The decision to schedule a vote reflects a growing frustration among Democrats
as they try to keep the administration from negotiating away their must-do list of legislative initiatives. In repeated meetings this week, White House officials made it clear to Senate Democrats they were willing to accept temporary extensions of the tax cuts for all income groups
rather than risk the defeat of the START treaty, according to two Senate staffers familiar with the talks.
But Senate Democrats have expressed concern about whether they would get enough in return for agreeing to a temporary tax cut extension, which many would view as a cave-in
on the first major test for Democrats after a midterm election drubbing. "Democrats have been blasting the Bush tax cuts for 10 years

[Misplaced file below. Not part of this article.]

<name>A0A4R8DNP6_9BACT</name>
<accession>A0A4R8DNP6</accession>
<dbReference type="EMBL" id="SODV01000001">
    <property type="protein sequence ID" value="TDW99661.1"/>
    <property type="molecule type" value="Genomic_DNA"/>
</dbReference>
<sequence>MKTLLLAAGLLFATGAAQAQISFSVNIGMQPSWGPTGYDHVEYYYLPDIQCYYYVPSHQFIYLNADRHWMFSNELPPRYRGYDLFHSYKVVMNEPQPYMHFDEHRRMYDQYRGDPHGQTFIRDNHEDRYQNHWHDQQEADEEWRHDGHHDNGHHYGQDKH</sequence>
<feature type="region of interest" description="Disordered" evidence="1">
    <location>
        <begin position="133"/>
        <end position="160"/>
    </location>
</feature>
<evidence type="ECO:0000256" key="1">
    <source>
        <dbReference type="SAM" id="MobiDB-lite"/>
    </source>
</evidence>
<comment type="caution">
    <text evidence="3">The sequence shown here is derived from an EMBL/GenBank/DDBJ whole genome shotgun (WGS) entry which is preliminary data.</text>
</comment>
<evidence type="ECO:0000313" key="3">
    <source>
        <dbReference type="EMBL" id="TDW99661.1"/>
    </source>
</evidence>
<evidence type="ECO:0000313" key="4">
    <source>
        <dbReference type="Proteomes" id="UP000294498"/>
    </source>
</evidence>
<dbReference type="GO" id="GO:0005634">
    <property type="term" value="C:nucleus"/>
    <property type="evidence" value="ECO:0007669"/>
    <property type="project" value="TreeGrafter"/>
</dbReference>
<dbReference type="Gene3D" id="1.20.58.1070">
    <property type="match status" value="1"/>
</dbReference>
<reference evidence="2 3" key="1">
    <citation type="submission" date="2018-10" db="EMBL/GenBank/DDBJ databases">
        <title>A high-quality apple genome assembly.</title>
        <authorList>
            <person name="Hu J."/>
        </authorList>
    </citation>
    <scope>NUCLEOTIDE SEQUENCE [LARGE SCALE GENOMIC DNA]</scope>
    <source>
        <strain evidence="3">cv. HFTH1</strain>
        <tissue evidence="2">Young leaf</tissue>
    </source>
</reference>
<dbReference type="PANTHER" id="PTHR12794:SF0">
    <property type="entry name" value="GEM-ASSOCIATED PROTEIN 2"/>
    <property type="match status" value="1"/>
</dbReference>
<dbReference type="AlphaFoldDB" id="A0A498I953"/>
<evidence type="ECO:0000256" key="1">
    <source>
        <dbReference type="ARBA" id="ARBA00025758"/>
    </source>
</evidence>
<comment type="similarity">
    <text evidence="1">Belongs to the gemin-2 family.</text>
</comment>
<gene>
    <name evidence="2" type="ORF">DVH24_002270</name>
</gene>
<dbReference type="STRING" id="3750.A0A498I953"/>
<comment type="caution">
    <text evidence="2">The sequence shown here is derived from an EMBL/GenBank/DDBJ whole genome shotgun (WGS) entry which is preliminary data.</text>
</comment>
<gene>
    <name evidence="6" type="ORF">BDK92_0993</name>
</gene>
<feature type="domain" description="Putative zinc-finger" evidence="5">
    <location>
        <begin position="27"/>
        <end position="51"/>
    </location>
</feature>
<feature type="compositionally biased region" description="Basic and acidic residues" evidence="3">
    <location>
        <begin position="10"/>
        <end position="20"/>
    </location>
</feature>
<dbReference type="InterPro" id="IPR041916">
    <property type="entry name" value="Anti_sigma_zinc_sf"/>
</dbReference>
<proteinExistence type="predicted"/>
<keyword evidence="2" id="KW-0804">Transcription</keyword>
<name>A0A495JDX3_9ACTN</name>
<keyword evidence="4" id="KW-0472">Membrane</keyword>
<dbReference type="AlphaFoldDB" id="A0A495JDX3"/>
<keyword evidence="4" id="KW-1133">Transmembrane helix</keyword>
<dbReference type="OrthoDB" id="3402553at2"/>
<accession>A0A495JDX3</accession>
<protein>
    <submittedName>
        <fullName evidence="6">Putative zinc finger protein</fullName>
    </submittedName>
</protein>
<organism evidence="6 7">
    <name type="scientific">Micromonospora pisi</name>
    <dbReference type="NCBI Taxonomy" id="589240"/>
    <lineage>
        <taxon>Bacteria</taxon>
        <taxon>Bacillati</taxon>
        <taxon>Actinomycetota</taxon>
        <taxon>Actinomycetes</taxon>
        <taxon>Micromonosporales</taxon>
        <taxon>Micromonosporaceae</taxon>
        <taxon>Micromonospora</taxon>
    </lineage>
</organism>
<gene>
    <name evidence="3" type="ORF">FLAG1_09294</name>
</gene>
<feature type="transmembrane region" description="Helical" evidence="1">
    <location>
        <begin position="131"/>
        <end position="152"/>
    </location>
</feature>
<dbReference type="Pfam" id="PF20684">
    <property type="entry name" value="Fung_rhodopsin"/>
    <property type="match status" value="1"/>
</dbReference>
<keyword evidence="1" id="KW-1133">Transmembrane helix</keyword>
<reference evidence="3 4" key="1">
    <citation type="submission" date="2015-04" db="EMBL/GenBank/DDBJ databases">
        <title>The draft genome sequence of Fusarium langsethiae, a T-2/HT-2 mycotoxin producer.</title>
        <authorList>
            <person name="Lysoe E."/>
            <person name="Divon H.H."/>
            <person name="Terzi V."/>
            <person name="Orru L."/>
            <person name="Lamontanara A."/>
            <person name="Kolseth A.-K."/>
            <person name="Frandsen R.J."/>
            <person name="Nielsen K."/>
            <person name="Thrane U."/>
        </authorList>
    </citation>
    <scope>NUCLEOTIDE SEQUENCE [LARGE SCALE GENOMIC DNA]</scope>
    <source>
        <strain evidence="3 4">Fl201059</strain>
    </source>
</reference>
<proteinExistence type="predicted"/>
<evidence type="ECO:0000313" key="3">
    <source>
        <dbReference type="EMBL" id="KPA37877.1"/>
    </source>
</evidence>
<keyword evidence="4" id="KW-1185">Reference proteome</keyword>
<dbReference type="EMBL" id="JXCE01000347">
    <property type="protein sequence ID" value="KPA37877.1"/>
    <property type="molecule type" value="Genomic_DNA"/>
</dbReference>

. We aren't going to pass up a chance to vote our conscience on them because the White House has decided to negotiate it away for an extension of Ronald Reagan's START treaty
," said a Senate Democratic staffer close to the talks.
Senate Democrats emerged from a nearly three-hour caucus meeting Thursday as divided as when they started
, with no clear endgame for resolving the partisan standoff over tax cuts. "People were all over the map here
," one Democratic senator said. "A lot of very strong opinions were expressed."
The meeting focused exclusively on tax cuts, and a number of senators expressed serious frustration at the willingness of the White House to cave in
on a two-year tax cut extension that's unpaid for, saying it was unfair that benefits for the jobless had to be offset but not tax cuts for the wealthy. But others said that their colleagues needed to accept the political reality
that the cuts would be extended temporarily — and that the caucus needed to structure the votes so it can get the best political deal possible.